Why plant-based protein can be good for food security, according to Singapore’s Temasek
SINGAPORE — The shift toward plant-based proteins may benefit food security, the chief sustainability officer of Singapore’s state investor said Tuesday.
Steve Howard of Temasek said around 18% of calories come from livestock, but 80% of agricultural land is used for farm animals. In some markets, 80% of grain is fed to livestock, he told CNBC’s “Squawk Box Asia.” Those resources can be diverted away from livestock farming if consumption patterns change.
“More plant-based protein, more alternative proteins — that can really build in food security,” he said.
Howard said extreme heat waves are affecting food production in India and estimated that grain stores will only be able to sustain the world for around 73 days, just “a couple of months of food security for the entire world.” He said people with lower incomes are especially vulnerable to food price increases.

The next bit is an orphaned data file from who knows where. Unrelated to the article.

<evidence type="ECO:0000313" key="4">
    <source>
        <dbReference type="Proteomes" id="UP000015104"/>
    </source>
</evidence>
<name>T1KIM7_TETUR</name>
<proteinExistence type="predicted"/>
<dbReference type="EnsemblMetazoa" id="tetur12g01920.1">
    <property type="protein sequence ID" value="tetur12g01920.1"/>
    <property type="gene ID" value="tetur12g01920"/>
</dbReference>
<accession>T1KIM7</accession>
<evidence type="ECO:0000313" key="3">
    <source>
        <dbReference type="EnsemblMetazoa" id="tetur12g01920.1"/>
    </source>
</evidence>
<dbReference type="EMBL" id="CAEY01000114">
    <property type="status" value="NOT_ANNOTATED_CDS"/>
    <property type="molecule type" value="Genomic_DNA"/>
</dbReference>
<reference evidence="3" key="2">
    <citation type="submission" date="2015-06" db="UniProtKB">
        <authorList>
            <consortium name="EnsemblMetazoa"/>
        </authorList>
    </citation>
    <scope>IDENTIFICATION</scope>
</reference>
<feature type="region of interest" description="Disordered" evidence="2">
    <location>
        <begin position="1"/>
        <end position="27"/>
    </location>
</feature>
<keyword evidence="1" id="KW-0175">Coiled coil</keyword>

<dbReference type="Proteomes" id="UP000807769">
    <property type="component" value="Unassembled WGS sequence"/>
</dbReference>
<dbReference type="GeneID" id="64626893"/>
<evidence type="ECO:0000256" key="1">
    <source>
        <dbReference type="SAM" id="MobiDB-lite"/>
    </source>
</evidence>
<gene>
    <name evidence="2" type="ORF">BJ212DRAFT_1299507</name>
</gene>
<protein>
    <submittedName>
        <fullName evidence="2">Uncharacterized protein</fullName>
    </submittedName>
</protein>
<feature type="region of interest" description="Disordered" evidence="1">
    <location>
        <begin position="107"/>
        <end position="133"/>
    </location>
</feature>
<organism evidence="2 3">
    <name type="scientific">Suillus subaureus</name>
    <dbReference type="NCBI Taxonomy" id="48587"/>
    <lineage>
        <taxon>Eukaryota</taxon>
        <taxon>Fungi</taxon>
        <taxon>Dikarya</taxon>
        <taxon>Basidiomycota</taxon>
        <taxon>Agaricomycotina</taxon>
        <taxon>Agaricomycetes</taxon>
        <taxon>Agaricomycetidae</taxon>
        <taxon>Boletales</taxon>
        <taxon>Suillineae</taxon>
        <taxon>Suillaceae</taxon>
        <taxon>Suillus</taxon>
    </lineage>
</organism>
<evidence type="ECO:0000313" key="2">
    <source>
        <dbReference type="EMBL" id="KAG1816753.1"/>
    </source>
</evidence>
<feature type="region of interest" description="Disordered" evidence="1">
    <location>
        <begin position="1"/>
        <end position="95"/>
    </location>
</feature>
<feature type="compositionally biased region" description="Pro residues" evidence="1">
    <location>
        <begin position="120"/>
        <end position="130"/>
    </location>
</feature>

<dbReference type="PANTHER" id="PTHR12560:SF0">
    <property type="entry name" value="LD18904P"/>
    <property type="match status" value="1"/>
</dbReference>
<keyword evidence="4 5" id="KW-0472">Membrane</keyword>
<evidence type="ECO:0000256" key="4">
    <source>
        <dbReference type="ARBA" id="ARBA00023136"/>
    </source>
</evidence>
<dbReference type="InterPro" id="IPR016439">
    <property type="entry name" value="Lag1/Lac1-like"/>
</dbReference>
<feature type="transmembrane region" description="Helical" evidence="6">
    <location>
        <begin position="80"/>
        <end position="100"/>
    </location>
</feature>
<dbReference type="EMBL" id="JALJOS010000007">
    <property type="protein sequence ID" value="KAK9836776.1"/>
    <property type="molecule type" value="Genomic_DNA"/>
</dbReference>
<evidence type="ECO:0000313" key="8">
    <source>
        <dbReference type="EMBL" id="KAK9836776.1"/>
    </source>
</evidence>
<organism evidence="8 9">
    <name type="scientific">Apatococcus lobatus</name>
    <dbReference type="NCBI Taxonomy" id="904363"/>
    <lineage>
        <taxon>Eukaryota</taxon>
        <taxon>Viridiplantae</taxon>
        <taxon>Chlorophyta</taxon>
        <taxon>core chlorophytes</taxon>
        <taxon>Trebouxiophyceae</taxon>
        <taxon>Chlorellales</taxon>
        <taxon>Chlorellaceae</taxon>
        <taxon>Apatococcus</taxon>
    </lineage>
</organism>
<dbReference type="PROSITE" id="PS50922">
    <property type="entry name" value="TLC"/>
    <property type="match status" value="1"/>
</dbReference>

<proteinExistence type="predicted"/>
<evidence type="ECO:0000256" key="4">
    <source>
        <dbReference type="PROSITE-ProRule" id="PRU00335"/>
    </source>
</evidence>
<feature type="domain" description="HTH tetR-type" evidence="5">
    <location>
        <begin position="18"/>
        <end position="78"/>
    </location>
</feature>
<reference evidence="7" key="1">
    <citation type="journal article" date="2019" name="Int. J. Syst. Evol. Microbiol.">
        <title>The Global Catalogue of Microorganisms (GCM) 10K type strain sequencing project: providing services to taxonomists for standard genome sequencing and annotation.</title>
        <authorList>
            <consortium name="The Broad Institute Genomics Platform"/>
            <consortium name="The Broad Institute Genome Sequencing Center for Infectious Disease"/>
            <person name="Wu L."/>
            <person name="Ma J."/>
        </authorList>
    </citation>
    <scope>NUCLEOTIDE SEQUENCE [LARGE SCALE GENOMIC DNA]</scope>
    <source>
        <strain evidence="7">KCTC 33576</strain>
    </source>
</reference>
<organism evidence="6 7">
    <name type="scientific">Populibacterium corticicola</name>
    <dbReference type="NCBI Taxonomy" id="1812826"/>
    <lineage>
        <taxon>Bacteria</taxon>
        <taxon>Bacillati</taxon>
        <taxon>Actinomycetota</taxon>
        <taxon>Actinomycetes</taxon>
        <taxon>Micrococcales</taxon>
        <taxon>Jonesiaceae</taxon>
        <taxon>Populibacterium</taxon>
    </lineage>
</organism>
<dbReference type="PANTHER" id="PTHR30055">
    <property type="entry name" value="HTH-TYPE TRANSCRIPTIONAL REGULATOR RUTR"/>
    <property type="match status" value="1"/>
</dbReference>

“We have to really focus on diversification,” he said. Using modern technology in agriculture will also be good for food security.
Separately, Howard said money will still be invested in green technology in spite of recession fears.
“You look for … where are the long-term value creators in a recession, don’t you?” he said. “People are still looking to deploy capital in that environment.”
The tailwinds are strong because of a “virtuous circle” of new technologies that are performing well and becoming more affordable, he said, citing electric vehicles, alternative protein and solar energy.
He said solar energy is moving at “an extraordinary pace of expansion,” and the same could happen for energy storage and other renewable sources.
Meanwhile, the policy environment is strong and there’s customer demand for green alternatives, he said.
“If you go three, four years ago, most of the capital markets were asleep at the wheel on climate, not really doing things meaningfully. Now, capital markets are queuing up,” he said.
Companies and governments have doubled down on sustainability and climate targets, Howard said.
“The tailwinds are turning into a hurricane,” he said.
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